Advertisement
  1. Health

Largo business challenging U.S. health care law gets religious reprieve

Published Jun. 27, 2013

TAMPA — A Largo high-tech engineering firm doesn't have to offer emergency contraception under its medical plan while its case challenging part of the federal health care law is pending in court, a judge said this week.

Beckwith Electric Co. is owned by Thomas Beckwith, a devout Southern Baptist who believes emergency contraceptives are immoral and amount to "killing innocent human life." The 168-employee firm argues in federal court filings that emergency contraceptives, such as the so-called morning-after pill, violates the owner's religious beliefs.

Because its insurance plan was up for renewal this month, Beckwith could have been required to start covering the contraceptives while the case was under review. U.S. District Judge Elizabeth Kovachevich granted Beckwith a reprieve, saying the company may be due religious protections under federal law.

"Put simply, an individual's right to freely exercise religion includes the right to exercise religion in association with others under the corporate umbrella," Kovachevich wrote in a 37-page order.

The federal government can appeal the order. Otherwise, the case will proceed toward trial.

Thomas Beckwith, 67, on Wednesday said the judge's decision did not surprise him.

"I was counting on God to take care of me, and he did," said Beckwith.

Churches have received exemptions from the mandate. Under a compromise pushed by the Obama administration, nonprofit institutions, such as faith-based schools and charities, don't have to arrange or pay for contraceptive coverage, though their employees can work directly with the insurers to get it.

But for-profit companies are a different matter. Beckwith Electric is one of about three dozen companies that have sued the federal government over the mandate, said Gretchen Borchelt, senior counsel for the National Women's Law Center. No federal appeals court has ruled on any of those cases.

About 20 of those companies, including Beckwith, have received temporary relief. Beckwith is thought to be the first Florida company to get such an order, said Louise Melling, deputy legal director for the American Civil Liberties Union.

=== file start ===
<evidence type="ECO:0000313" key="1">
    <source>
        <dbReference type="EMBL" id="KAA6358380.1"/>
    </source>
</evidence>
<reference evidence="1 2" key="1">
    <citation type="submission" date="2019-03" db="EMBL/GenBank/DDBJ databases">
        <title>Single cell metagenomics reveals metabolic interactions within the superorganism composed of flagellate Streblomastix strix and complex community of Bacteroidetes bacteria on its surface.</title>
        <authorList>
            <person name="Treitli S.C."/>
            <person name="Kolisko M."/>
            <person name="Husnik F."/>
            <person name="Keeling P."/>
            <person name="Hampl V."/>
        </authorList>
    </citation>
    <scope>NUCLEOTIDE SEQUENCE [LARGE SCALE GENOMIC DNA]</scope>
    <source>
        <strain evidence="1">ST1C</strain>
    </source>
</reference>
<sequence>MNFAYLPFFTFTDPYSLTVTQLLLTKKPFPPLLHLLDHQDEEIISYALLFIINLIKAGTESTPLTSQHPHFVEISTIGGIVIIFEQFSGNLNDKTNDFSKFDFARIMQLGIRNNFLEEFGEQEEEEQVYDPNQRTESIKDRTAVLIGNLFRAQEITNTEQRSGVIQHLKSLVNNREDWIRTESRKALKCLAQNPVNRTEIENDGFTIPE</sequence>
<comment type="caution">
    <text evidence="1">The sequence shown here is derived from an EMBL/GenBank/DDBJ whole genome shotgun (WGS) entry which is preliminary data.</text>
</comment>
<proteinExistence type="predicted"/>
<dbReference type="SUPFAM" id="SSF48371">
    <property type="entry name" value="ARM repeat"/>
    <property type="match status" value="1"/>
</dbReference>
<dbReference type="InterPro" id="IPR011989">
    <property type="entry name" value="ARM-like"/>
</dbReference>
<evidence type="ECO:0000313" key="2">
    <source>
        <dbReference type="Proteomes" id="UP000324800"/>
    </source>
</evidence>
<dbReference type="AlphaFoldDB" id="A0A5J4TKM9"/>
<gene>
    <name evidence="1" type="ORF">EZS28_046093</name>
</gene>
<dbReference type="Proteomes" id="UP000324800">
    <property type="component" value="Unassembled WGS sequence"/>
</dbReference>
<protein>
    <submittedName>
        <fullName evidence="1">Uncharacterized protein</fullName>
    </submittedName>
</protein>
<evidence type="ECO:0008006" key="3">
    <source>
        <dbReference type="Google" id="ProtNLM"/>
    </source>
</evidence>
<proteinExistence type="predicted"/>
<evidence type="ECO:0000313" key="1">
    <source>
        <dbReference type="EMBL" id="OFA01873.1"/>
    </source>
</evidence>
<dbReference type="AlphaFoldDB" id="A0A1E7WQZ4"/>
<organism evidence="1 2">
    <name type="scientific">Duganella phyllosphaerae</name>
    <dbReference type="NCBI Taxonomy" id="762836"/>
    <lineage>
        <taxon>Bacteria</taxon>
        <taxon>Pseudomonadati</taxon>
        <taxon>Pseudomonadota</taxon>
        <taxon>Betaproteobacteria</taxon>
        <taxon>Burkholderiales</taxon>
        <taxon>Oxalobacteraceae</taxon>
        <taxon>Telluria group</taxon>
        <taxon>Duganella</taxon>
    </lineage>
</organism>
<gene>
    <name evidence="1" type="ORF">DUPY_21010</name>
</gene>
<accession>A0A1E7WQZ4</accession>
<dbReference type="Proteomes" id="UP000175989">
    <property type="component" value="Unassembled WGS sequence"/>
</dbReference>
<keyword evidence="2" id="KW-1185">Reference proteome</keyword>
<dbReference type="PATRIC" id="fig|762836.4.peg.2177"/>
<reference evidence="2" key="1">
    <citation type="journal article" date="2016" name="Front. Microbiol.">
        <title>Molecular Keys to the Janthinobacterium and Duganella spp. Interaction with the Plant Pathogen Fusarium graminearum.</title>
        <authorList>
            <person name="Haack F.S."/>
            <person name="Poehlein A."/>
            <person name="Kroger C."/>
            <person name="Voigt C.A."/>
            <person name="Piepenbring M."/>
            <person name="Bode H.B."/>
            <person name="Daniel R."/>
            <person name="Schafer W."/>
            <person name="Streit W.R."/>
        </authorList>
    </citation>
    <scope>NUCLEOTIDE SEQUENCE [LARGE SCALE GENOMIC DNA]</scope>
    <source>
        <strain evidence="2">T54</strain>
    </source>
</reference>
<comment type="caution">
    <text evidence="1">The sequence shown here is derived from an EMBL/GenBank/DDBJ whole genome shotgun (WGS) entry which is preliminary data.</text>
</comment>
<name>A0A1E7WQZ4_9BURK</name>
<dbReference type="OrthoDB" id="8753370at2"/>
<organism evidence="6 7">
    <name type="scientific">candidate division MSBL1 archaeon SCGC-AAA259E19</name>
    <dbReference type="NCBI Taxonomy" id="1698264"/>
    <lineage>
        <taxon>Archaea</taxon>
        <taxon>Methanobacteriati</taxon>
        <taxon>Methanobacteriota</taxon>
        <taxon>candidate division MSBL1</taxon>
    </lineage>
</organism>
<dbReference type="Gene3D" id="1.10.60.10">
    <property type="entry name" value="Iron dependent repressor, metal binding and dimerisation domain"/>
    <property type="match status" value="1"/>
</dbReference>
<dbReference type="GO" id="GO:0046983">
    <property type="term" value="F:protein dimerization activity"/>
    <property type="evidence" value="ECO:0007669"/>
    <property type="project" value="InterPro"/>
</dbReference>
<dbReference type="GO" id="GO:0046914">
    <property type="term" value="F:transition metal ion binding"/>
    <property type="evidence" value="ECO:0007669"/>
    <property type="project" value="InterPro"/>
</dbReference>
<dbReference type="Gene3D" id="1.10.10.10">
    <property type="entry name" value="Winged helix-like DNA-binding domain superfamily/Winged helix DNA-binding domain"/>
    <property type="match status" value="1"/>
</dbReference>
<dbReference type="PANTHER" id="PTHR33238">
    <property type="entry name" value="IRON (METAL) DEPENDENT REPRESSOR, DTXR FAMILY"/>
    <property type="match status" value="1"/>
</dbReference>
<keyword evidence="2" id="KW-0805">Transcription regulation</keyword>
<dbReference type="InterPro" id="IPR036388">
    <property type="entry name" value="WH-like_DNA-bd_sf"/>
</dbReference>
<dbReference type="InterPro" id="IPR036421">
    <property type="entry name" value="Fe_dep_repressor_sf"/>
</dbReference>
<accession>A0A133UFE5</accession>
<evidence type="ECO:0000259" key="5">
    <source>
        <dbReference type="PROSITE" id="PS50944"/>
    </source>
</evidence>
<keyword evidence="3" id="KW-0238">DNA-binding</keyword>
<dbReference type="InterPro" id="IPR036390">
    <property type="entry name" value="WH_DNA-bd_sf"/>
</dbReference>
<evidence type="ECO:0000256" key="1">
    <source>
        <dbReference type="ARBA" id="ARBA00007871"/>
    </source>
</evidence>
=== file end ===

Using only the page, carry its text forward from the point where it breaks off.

Borchelt said the order allows employers to impose their religious beliefs on their workers, who also pay into their health insurance plans. She said an employer might begin denying other benefits under the guise of religion.

"We're worried this could open the door to allow religious discrimination against employees," she said.

Beckwith said that his employees receive comprehensive medical coverage, including non-emergency birth control. He said his employees can purchase emergency contraceptives, but he doesn't want any part of it.

"I happen to be a Christian," he said, "and we didn't want to have anything to do with killing."

Jodie Tillman can be reached at jtillman@tampabay.com or (813) 226-3374.

ALSO IN THIS SECTION

  1. In this Sept. 6, 2019, photo, Donna Cryer holds up family photos that include her father Roland Henry, as she poses for a photo in Washington. When her father died, she tried to donate his organs, yet the local organ collection agency said no, without talking to the family or providing a reason. "It was devastating to be told there was nothing they considered worthy of donation. Nada. Not a kidney, not a liver, not tissue,” recalled Donna Cryer, president of the nonprofit Global Liver Institute and herself a recipient of a liver transplant. SUSAN WALSH  |  AP
    Under U.S. transplant rules, the country is divided into 58 zones, each assigned an “organ procurement organization” in charge of donation at death.